The hospital rings, and rings back again. Letters arrive in the mail and my desk is covered with fragments of my attention. Pins and needles, rope and twine. A Barbie doll with no head; a torn bookmark. Physio referrals and a letter reminding me about bills I need to pay. All juxtaposed in what I imagine looks like very neat chaos.

Music plays and I am putting my baby to sleep, pat-pat-patting her tummy and shushing her quietly to drown out the sound of her siblings fighting and the emails pinging in my inbox. I am hiding under a pile of chaos. Dying, dead, done. I am finished. It collapsed and killed me.

Shhhhhhhhhhhhh. Are you listening? I said shhhhhhhh.

There are times in life when you just need to ride through the storm. Successes are measured in the very tiny grains of sand. Someone remembered to take their library book to school. I remembered to eat lunch. Someone is wearing clean underpants. A grain of sand, a small success.

Everything is piling up. Are you there God, it’s me – Veronica.

And I am shhh shhh shhhushing while I pat the baby’s tummy and rub her head, her dimpled fingers wrapped around mine.

We will take this moment of peace and wrap it up tightly, because we’re going to need it, you and I. As the chaos falls and the world burns around our feet, we will be okay, because we have this.

A speck of sand. A tiny success.

We will be okay.

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It’s June again. A Poem.

by Veronica Foale on June 3, 2013

in Navelgazing

I wish I could write a song,
so in the dim grey light of winter mourning
I could immortalise the memory of you
for my children.

I would sing in the dark hours of the night
when the babe seeks comfort at my breast.
Croon the melody to her softly.
She could fall asleep
with memories of you
swimming through her mind

I could stand outside
and lament your passing;
every second that you are not here
to watch my children grow.

I would sing a song
and my notes would drift to the stars
where tiny fragments of your life rest still,
not gone and not forgotten,
just not here where I demand you be.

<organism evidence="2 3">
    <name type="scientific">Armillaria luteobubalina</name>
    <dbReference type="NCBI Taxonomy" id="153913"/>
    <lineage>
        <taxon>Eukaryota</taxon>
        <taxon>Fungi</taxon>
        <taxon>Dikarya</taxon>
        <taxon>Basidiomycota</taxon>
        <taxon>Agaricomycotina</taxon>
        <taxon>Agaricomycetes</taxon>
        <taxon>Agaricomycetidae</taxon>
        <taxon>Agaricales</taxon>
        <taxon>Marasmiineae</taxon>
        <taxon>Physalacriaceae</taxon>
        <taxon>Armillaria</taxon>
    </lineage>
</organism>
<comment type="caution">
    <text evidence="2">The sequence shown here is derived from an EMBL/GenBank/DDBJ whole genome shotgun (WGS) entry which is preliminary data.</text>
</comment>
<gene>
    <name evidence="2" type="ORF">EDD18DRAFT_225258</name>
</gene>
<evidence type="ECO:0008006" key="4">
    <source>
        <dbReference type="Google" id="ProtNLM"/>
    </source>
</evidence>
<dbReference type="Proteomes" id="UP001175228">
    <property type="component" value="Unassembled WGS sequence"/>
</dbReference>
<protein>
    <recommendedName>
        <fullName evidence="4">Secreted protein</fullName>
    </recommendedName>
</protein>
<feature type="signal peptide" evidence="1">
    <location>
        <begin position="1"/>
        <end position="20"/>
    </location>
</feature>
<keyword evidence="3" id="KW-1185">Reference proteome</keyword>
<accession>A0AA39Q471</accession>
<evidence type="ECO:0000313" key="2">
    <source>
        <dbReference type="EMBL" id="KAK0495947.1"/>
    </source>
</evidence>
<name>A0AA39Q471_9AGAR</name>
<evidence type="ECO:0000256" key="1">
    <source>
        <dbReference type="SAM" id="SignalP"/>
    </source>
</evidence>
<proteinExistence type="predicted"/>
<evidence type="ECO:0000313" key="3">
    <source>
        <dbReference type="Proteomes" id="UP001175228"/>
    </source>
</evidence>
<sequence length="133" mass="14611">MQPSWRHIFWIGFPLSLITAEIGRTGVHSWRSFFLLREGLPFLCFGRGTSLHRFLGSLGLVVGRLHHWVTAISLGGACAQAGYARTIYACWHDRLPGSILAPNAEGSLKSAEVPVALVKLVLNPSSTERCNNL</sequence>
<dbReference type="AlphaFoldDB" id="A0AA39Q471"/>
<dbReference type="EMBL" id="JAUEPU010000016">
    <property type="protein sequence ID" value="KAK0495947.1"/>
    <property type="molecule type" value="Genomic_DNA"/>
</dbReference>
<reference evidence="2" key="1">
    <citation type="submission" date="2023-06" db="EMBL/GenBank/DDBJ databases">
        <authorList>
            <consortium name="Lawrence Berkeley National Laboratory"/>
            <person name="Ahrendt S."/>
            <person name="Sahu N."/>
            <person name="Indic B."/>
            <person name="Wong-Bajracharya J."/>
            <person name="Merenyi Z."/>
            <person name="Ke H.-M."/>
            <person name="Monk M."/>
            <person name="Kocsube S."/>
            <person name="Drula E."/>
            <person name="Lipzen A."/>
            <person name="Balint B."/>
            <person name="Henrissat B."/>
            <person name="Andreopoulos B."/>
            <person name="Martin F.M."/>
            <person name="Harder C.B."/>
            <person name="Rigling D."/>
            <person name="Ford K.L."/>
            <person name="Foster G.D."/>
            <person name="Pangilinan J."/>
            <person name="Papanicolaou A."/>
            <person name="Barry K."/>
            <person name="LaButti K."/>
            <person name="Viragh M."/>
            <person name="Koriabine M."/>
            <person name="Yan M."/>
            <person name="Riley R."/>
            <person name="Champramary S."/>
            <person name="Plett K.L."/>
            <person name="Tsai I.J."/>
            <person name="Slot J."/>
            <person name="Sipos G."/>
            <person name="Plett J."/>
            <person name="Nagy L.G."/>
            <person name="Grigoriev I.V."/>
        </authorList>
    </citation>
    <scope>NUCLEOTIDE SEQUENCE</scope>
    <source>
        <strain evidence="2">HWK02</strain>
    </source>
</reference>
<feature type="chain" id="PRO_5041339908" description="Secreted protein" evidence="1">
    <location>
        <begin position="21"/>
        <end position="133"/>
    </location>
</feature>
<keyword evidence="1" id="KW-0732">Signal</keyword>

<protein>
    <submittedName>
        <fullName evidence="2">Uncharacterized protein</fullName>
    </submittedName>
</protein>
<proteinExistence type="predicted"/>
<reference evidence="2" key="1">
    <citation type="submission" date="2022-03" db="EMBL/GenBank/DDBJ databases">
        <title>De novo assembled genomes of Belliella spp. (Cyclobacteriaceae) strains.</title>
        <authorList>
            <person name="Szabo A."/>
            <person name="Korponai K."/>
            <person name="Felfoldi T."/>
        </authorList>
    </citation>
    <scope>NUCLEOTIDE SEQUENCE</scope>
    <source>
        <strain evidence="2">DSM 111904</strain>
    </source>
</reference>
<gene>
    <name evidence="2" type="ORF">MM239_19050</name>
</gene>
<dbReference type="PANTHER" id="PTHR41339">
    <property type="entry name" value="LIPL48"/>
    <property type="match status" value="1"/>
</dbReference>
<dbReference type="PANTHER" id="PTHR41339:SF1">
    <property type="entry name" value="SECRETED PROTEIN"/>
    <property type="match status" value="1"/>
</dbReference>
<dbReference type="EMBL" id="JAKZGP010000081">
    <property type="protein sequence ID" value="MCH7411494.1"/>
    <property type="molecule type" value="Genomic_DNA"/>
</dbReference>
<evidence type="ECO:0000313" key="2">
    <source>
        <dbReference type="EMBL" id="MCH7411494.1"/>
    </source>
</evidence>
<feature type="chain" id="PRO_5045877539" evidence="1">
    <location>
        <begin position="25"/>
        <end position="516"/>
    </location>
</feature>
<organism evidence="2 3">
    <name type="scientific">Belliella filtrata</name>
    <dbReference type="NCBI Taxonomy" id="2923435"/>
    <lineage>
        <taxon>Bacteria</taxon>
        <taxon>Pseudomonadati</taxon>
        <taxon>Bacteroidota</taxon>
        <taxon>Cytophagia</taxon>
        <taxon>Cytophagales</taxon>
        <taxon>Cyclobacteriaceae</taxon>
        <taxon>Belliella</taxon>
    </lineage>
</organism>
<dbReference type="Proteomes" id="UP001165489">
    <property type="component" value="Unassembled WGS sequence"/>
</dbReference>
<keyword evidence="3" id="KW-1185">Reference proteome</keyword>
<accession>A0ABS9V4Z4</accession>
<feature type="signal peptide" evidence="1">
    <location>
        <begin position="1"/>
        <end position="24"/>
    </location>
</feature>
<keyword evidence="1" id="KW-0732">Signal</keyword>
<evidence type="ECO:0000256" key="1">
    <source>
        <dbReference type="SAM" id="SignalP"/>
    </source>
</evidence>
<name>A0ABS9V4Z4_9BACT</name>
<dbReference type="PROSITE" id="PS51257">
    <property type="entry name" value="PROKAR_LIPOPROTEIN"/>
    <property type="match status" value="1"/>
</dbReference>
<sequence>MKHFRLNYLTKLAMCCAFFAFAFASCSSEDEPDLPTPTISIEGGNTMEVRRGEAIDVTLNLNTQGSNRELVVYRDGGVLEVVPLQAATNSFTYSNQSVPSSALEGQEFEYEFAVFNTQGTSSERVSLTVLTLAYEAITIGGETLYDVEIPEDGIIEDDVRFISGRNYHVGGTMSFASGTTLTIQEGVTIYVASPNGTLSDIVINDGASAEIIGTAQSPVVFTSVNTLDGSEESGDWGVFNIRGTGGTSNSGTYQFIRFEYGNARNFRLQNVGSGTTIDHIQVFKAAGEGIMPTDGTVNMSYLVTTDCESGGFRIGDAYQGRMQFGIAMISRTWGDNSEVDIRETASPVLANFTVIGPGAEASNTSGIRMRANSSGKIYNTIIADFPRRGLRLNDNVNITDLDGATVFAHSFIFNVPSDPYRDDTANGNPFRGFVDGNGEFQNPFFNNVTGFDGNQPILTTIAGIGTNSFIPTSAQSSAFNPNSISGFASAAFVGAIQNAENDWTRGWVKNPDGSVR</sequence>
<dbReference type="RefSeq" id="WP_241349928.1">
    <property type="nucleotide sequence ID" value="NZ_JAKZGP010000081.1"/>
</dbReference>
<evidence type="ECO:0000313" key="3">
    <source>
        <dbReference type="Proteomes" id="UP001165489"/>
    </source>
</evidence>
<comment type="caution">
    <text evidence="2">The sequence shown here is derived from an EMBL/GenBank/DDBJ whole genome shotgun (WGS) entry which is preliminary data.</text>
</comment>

My grief is selfish,
maybe singing would be a selfish act
also.

 

 

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The process of introspection.

by Veronica Foale on December 31, 2012

in Navelgazing

My reader is full of resolutions and revolutions. Bloggers promising things, swearing on pain of reduced readerships to try harder, to be better, to do something huge. Promises that are larger than themselves, a mix of introspection and extroversion. This process of pushing outwards while we look inwards.

It feels a bit dirty, like smearing my soul on a screen while people clap and cheer.

Still. That’s okay. I like a bit of dirt.

2012 felt like the second movie from The Lord Of The Rings. An awful lot of walking, exhaustion, a few battles, and a lot of time whereupon nothing was happening. For me, this was the hardest pill to swallow. I do not like nothing. Nothing is a grey entity, torn and tangled, a wispy wraith of a thing that haunts me and makes it hard to settle. Nothing is not what I wanted to be doing, but there you go. You can’t choose how your year will go.

I can feel the anticipation, sitting here. 2013 hangs just around the corner, bright with possibility and hope. I’m sure that I’ll tarnish it up shortly and knock some of the shine out of it without any effort, but the muffled hope continues, even knowing that in another twelve months it will be but a shadow of itself, waiting to be wished goodbye.

Poor Twentytwelve. It promised so many things and delivered on so few of them. No Mayan Apocalypse for starters. I can’t help but feel a little cheated there. We’d been waiting so long and then … nothing.

And thus the year ends, not with a bang, but with a whimper. Twentytwelve sits on the cliff, watching the waves break and waiting for night to fall so that we can serenade her out to sea with fireworks; the tones of a drunkenly sung Auld Lang Syne drifting around her ears.

Bloodied, but not defeated, we’ve dragged ourselves to the end of this year with nothing more than fingernails and teeth. Together we’ll stand on the cliff, raise a glass to the end of Twentytwelve and welcome in Twentythirteen, with all her gloss and glamour.

Happy New Year Internet. May your heart be full and your trouble jar empty.

 

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Literally versus metaphorically.

by Veronica Foale on November 13, 2011

in Navelgazing

It’s wet outside. Cold and grey, the kind of weather that leaves you chilled to the bone, wishing for a warm patch of sunlight, or to be a cat, curled up under the covers of the bed.

+++

Writing every day is hard. This is probably why I ought to keep doing it.

:The hard things are always worth it, in the end:

– which sounds like the punchline to a dirty joke, but is decidedly not a euphamism.

Unless it’s a euphamism for life, in which case, carry on.

+++

Every time I stand up, someone steals my chair.

Everytime I sit down, I’m suddenly needed elsewhere.

I’m starting to suspect that this is the euphamism for life. Bugger trying to be happy in this moment, or taking a second to reflect.

No, you’ve got to aim for overall happiness, so that you can survive the shouting and the stolen chairs and the moments filled with annoyance.

+++

Or maybe I’m wrong and this is just so hard because my hands are cold and somehow, I’ve managed to gouge a hole in my hand and I’m bleeding all over the keyboard.

Literally.

Not metaphorically.

I am literally, bleeding all over the keyboard. The space bar and lower keys at least.

Maybe that should be the euphamism.